America’s Darling:  The Story of Jay N. “Ding” Darling

Press ReleasesScreenings and Events News
Production PhotosArchival Treasures – Contemporary Artists 

Archival Treasures

Look what we’ve discovered!

Art Works

A sample of Darling’s early art works from his childhood as well as adulthood.

An undated Christmas cartoon of Mary Darling.

From Christopher “Kip” Koss: “Jay ‘Ding’ Darling (‘Bah Bah,’ as I used to call him) drew this for me in 1940, when I was about five years old.  It represents one of the advantages of having a grandfather with wonderful drawing skills and a great sense of humor.”

Documents

Darling Article: This article (c.1903) from a trade magazine describes Darling in his early days as a cartoonist at the Sioux City Journal. (Courtesy private collection)

Letter to Darling from Francis Gallup, Art Director, The American Cartoonist Magazine. (Courtesy private collection)

Read about a plot to kidnap Darling in this 1934 Des Moines Register article

View a 1929 article from Better Homes and Gardens: “J. N. Darling in His Garden: His Humanness and Love for Children Help to Make Him a Great Cartoonist.”

An inscription by Darling to Maynard Reece on his book It Seems Like Only Yesterday.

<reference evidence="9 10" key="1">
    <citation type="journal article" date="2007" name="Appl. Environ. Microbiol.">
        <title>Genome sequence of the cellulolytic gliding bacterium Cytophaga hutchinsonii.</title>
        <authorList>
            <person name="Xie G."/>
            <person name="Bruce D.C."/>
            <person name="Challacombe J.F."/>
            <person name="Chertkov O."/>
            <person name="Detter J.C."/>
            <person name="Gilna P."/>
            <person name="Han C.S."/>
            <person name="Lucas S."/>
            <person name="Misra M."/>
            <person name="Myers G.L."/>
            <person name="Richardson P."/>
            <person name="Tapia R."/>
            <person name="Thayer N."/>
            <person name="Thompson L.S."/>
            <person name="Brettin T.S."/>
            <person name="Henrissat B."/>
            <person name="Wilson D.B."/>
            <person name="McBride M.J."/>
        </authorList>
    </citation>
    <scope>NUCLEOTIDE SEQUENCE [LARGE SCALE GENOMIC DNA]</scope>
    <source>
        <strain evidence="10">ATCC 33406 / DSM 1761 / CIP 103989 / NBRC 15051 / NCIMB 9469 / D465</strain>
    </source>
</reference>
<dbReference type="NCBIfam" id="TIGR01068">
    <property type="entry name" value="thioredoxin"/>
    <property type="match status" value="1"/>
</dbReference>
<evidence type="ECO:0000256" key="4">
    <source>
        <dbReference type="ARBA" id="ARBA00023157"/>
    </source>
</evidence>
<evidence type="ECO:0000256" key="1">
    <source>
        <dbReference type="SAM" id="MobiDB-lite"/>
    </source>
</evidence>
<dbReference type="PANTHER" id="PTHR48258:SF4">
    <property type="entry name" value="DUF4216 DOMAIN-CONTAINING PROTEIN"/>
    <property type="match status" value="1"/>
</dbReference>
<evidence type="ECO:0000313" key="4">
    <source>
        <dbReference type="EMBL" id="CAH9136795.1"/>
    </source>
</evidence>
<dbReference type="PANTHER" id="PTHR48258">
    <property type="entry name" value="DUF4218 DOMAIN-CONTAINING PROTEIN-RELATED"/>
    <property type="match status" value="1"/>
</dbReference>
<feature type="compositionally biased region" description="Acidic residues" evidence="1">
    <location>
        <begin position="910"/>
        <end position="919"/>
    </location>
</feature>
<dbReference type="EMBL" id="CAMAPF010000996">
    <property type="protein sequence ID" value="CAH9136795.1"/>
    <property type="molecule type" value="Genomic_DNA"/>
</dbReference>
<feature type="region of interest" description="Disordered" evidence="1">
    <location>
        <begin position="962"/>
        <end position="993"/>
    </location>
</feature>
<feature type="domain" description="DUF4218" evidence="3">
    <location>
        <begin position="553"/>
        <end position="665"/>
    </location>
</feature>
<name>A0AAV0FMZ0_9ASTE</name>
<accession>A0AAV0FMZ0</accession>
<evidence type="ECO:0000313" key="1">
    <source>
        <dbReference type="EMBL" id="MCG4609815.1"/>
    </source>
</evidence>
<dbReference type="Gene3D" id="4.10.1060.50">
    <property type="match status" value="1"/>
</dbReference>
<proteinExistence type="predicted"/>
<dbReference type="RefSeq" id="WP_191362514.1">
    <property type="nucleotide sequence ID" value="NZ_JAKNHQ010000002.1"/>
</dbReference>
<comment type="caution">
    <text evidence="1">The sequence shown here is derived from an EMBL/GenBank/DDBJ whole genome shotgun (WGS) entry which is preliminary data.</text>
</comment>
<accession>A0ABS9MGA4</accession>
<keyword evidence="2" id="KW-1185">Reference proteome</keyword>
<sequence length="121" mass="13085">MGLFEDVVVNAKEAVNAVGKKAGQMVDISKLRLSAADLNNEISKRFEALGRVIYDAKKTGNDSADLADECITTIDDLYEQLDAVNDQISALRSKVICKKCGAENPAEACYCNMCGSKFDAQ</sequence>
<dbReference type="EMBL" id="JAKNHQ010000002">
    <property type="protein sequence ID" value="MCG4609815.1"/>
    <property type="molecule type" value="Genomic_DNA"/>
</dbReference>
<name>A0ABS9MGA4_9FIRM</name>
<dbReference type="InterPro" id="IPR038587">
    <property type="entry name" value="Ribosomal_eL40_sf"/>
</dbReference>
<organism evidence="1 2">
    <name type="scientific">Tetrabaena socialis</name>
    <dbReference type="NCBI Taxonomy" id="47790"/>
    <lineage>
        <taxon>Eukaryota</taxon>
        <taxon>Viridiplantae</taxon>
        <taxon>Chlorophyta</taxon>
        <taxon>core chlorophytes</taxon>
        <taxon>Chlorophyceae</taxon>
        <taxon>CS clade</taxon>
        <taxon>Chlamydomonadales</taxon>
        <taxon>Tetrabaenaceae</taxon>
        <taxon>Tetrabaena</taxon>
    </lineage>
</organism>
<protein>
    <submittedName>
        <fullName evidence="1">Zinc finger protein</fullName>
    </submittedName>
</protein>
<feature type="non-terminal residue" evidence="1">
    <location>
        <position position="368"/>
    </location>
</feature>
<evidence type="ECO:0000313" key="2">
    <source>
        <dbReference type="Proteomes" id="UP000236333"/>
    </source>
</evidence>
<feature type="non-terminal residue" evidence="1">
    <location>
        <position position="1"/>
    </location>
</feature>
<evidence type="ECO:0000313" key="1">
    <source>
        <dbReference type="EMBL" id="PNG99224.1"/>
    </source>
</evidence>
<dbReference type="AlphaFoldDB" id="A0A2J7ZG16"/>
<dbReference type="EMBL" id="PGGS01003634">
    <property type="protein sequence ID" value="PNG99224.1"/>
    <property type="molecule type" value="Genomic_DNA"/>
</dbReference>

Photos

1898 – Junior in Beloit College in his own handwriting. (Courtesy University of Iowa Libraries Special Collections)

Darling and a Curtiss Oriole Aircraft (Courtesy University of Iowa Libraries Special Collections)

Archival photos of the Fish House as it appeared in Darling’s time.

An undated photo of Darling’s father, Rev. Marcellus Darling. (Courtesy Sioux City Public Museum)

Artist Maynard Reece’s 1937 High School Graduating Class.  Reece was mentored by Darling.

Theodore Roosevelt’s granddaughter, eight-year-old Edith Derby, unveils a bronze reproduction of Darling’s “Long, Long Trail” cartoon at the Roosevelt Hotel in New York City in this 1925 Des Moines Register photo. L-R: E. C. Fogg, J. N. Darling, Laura Gardin Fraser, Edith Derby, Henry Justin Allen, Elon H. Hooker.

Audio Clips

In this excerpt from a 1952 letter to William Hard of Readers’ Digest, Darling discusses the devastating effects of soil erosion on American agricultural land.
(Courtesy University of Iowa Libraries Special Collections)

In this 1955 audio clip, Darling explains how he created his most often reproduced cartoon, “The Long, Long, Trail,” upon hearing of the death of Theodore Roosevelt.

Cartoons (Courtesy University of Iowa Special Collections)

A sample of Darling’s early cartoons from the Sioux City Journal.

In this 1903 cartoon, Darling celebrates the birth of aviation.

Darling’s 1903 and 1927 Christmas cartoons.

A sample of Darling’s cartoons from the 1920s.

Darling’s 1922 Memorial Day Cartoon.

Darling’s humorous commentary on labor legislation in this 1936 cartoon.

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